Carolyn Fugett welcomes you into her home as a new friend, almost family. She's warm and friendly and buoyantly energetic at an age she describes as "over 75." She immediately gives you the impression of strength. And she's the matriarch of a family that just seems to keep on growing. "I am the mother of six children, one deceased," she says. "I have 13 grandchildren, and two greats." Her deceased child, her first son, was Reginald F. Lewis, an extraordinary entrepreneur who rose from humble beginnings on North Dallas Street in East Baltimore to become the head of the billion-dollar TLC Beatrice International and one of America's richest men. He died with a brain tumor at the height of his success in 1993 when he was 50. Lewis will be celebrated tonight at the Meyerhoff Symphony Hall with a gala that hopes to raise $1 million for the Reginald F. Lewis Museum of Maryland African American History and Culture.
NEWS
By Greg Garland and Greg Garland,SUN STAFF | February 28, 2003
A group of African-American investors that includes basketball great Julius "Dr. J" Erving, Pittsburgh Steelers Hall of Famer Franco Harris and former Colts and Redskins running back Joe Washington hopes to become a player in the racetrack casino business in Maryland. The group, led locally by Baltimore businessman Anthony Fugett, has met in Annapolis with key black legislative leaders, according to sources familiar with the effort. The investors also have had talks with Joseph A. De Francis and other owners of the Pimlico and Laurel Park racetracks.
NEWS
By Gregory Kane | October 14, 2001
JAMES, THE annoying buzzard, had offended me. I don't know what he did exactly, but it warranted a punch right in the chest. James responded with a much harder, and no doubt more painful, shot to my chest. Or maybe it was the other way around: It was I who had offended James, and he had punched me in the chest. When you're 10 years old and male, you're always getting offended and chest-punching the offender. Pretty soon we were standing, squared off from each other and about to go at it right in Mr. Fugett's fifth-grade classroom at Public School 141 in West Baltimore.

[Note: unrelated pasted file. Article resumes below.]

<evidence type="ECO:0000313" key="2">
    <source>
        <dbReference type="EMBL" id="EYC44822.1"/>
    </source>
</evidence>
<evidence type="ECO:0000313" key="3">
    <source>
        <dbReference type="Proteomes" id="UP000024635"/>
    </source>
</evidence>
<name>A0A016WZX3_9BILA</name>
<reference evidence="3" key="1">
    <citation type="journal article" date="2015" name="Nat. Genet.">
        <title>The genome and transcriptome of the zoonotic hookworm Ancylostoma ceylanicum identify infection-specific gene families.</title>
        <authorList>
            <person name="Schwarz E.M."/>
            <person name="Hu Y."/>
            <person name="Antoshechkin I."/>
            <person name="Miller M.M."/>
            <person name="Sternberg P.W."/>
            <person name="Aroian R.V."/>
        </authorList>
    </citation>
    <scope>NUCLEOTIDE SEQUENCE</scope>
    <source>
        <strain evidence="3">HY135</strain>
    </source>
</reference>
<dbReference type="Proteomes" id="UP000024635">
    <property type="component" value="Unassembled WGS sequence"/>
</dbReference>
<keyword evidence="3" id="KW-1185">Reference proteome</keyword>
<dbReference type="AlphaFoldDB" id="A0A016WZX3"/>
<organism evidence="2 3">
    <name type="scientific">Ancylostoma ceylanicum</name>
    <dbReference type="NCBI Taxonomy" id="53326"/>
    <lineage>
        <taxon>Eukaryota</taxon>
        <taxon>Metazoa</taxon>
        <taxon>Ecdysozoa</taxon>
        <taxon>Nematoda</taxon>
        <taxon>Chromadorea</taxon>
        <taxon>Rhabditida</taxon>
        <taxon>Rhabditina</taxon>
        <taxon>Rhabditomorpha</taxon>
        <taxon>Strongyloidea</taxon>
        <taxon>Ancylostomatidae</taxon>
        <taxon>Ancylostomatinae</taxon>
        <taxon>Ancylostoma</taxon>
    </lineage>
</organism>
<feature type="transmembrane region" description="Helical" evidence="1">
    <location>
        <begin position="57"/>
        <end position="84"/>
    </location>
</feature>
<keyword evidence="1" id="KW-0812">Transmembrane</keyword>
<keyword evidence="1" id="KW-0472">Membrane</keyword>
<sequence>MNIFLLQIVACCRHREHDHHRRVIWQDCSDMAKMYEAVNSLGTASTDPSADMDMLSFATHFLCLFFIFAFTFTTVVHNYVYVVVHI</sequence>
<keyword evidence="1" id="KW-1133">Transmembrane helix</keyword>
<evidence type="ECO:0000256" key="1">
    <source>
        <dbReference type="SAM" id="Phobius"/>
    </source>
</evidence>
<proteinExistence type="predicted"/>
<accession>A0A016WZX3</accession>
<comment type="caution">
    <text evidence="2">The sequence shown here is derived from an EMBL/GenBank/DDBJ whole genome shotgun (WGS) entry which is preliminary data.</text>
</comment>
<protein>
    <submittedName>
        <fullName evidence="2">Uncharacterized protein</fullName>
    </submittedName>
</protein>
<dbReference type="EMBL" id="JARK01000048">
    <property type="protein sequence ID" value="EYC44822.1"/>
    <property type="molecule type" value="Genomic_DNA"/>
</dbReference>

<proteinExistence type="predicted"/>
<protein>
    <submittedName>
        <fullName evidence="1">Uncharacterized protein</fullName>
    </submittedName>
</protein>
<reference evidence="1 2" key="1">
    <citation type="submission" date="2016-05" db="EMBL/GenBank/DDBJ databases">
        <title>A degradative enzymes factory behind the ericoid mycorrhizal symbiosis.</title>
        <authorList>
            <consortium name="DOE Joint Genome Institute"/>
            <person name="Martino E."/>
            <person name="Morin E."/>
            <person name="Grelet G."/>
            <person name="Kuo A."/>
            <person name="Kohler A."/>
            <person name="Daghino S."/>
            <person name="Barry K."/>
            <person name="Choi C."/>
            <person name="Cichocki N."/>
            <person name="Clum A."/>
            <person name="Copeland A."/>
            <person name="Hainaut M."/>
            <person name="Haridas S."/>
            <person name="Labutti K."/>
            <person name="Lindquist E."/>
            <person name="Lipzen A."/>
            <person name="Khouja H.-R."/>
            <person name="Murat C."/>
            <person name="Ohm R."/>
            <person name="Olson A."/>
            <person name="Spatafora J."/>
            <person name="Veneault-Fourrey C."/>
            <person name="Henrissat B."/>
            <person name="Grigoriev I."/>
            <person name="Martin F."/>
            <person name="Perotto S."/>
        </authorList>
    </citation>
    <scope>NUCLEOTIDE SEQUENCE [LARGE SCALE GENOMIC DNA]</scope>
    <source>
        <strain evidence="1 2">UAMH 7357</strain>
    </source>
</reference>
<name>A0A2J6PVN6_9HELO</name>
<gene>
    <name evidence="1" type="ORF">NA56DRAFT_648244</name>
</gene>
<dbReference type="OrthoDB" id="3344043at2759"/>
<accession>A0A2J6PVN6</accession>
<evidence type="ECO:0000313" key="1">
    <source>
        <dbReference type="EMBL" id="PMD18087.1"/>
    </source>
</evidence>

NEWS
By Mark Hyman and Mark Hyman,Staff Writer | June 4, 1993
Jean S. Fugett Jr., the former pro football player and Baltimore lawyer, is pursuing a bid for the Orioles.Mr. Fugett, chairman of the billion-dollar TLC Beatrice International Holdings Inc., a company he took over from Reginald F. Lewis, his late half-brother, "is in the game" to buy the team and is pursuing a deal, a Beatrice spokesman said. He is one of five investors or groups expressing interest in buying the team from Orioles owner Eli S. Jacobs, who is in personal bankruptcy.Mr. Fugett declined to be interviewed for this article.
NEWS
By LEM SATTERFIELD and LEM SATTERFIELD,SUN REPORTER | October 19, 2005
The bond between Barney Ehrmann and Reggie Fugett began as 5-year-old Gilman first-graders - not long after they heard their names read aloud within seconds of each other during the roll call. "We were always in the same, all-day homeroom, and in a lot of the same classes over the next few years until we were in like fourth grade," said Fugett, 17, adding that he and Ehrmann often paired off during social events and down time around the kindergarten-through-12th grade, all-boys private school campus.
NEWS
By Lisa Respers and Lisa Respers,SUN STAFF | October 15, 1999
Anthony S. Fugett has a huge rebuilding task ahead of him -- and he knows he needs help.As the new head of Baltimore County's National Association for the Advancement of Colored People branch, the 46-year-old businessman has taken the helm of a chapter adrift in recent years amid infighting and charges of shoddy recordkeeping.But Fugett -- a member of the NAACP's national board who plans to bring his private sector expertise to his new post -- chooses not to dwell on the past.In a county where African-Americans are about 16 percent of the population, Fugett is determined to make the NAACP chapter an influential force.
NEWS
By MICHAEL OLESKER | March 31, 1996
Remember Jean Fugett? Played football for Cardinal Gibbons High School, went to Amherst College for his brains, then played pro ball with the Dallas Cowboys?You don't hear so much about him any more, because his glamorous playing days are over and he's just a quiet attorney and businessman who's made millions of dollars around the various nations of the world while jetting off to Paris every month for fun and profit.Among other things in his life, Fugett holds onto his memories. The other night, he went to the 33rd annual Scholar Athlete Awards Dinner, which routinely performs the miracle of reminding us why we still treasure sports in this era of monstrous pro salaries, vanishing loyalty to communities and egos the size of the Hindenberg.